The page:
Last Friday at 7 p.m, Knox’s Creative Writing department put on the first Milk Route of the year. Milk Route, borrowing its name from poet Carl Sandburg’s job as a young boy growing up in Galesburg, features senior creative writing majors reading selected works from their career at Knox. It is held at The Space, an aptly named collaborative space often utilized by the English department for readings.
The last Milk Route featured eight majors: Oscar Hallas, ShirJia Bielefeld, Serafine George, Ben Burwell, Nicole Baldino, Michael “Chops” Castillo, Rebecca Gonshak and Cristian Gorostieta each presented 10 minutes worth of their poems, creative nonfiction, fiction and plays. These readings were nothing if not well attended. The Space had standing room only five minutes before the show began. Still, that did not deter the other 20 or so people that poured in later, even during the first two readings. As one reader commented, it was the definition of a full house. And for a good reason, as each of the readers brought a finely crafted piece to the podium.
“It’s really cool. I think you could hear different voices in each [reader]; they all had their own personalities, which was really great to know,” post-baccalaureate fellow Ryan Polis said.
As the Creative Writing department offers classes at the workshop level in four genres — fiction, creative nonfiction, poetry, and screenwriting/playwriting the pieces presented were at times drastically different, ranging for comedic plays to a nonfiction piece on the in-class death of a high school peer. What remained similar across genre was the finely-tuned skill with which each reader formed their work. And by no means was it unique to those two readers. Every work presented last Friday night was a mixture of emotion and deft handling. Being creative writing majors, they’ve been honing their skills for years now.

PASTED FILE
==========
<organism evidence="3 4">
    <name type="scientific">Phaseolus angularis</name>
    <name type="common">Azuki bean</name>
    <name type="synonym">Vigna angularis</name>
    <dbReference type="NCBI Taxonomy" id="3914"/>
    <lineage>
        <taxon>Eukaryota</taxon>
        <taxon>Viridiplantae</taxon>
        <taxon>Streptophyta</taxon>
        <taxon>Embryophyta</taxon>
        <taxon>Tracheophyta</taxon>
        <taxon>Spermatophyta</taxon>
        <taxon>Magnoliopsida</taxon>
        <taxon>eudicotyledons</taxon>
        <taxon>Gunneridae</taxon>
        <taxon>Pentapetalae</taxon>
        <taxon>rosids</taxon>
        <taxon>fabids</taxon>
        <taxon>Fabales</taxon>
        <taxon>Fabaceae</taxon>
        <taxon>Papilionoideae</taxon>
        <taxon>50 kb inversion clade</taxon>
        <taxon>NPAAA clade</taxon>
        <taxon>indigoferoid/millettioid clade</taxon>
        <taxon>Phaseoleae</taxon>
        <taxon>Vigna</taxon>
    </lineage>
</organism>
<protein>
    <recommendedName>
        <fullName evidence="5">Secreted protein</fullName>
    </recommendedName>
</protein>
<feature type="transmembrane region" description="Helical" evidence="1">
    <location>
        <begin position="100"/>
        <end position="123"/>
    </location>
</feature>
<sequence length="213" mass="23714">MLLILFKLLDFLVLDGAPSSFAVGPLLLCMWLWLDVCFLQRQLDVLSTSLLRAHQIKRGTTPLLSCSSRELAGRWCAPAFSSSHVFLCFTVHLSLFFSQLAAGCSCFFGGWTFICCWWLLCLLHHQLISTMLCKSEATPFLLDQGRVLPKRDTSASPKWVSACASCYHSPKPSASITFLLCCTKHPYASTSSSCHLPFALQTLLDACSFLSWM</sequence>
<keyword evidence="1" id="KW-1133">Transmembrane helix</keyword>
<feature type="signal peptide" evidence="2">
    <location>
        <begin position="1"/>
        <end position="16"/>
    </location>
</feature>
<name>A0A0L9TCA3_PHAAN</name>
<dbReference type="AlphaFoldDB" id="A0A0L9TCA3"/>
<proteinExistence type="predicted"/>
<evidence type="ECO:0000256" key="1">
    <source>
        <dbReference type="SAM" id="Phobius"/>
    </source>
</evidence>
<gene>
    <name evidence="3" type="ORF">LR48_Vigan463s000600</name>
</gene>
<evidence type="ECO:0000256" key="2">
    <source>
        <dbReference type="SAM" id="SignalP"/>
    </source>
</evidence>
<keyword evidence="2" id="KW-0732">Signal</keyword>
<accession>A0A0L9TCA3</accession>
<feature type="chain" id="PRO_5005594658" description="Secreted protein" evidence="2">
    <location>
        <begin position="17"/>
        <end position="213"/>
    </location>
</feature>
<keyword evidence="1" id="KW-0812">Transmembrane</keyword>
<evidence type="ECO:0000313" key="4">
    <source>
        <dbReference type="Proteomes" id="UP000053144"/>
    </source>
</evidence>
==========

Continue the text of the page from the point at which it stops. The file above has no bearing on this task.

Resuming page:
“[I’ve been writing] as long as I can remember” says Burwell, a fiction writer who read a piece of nonfiction last Friday night. “Definitely, I wouldn’t have written what I just read without [the creative writing program] because, on my own, I pretty much just write fiction, and I’ve taken all four of the genres offered at Knox [at the] workshop level.” He says that each separate genre has helped him in separate ways to better craft his work, whichever genre he might be writing in.
“For a long time, I’ve wanted to be a writer, whatever that means.” Gorostieta said. He, like Burwell, has also taken all of the genre classes offered at Knox. “[Creative nonfiction] was a really good medium for me because I got to experiment with poetry and dialogue and connect these genres that interest me into one form.”
There will be two more readings featuring different creative writing majors later in the year.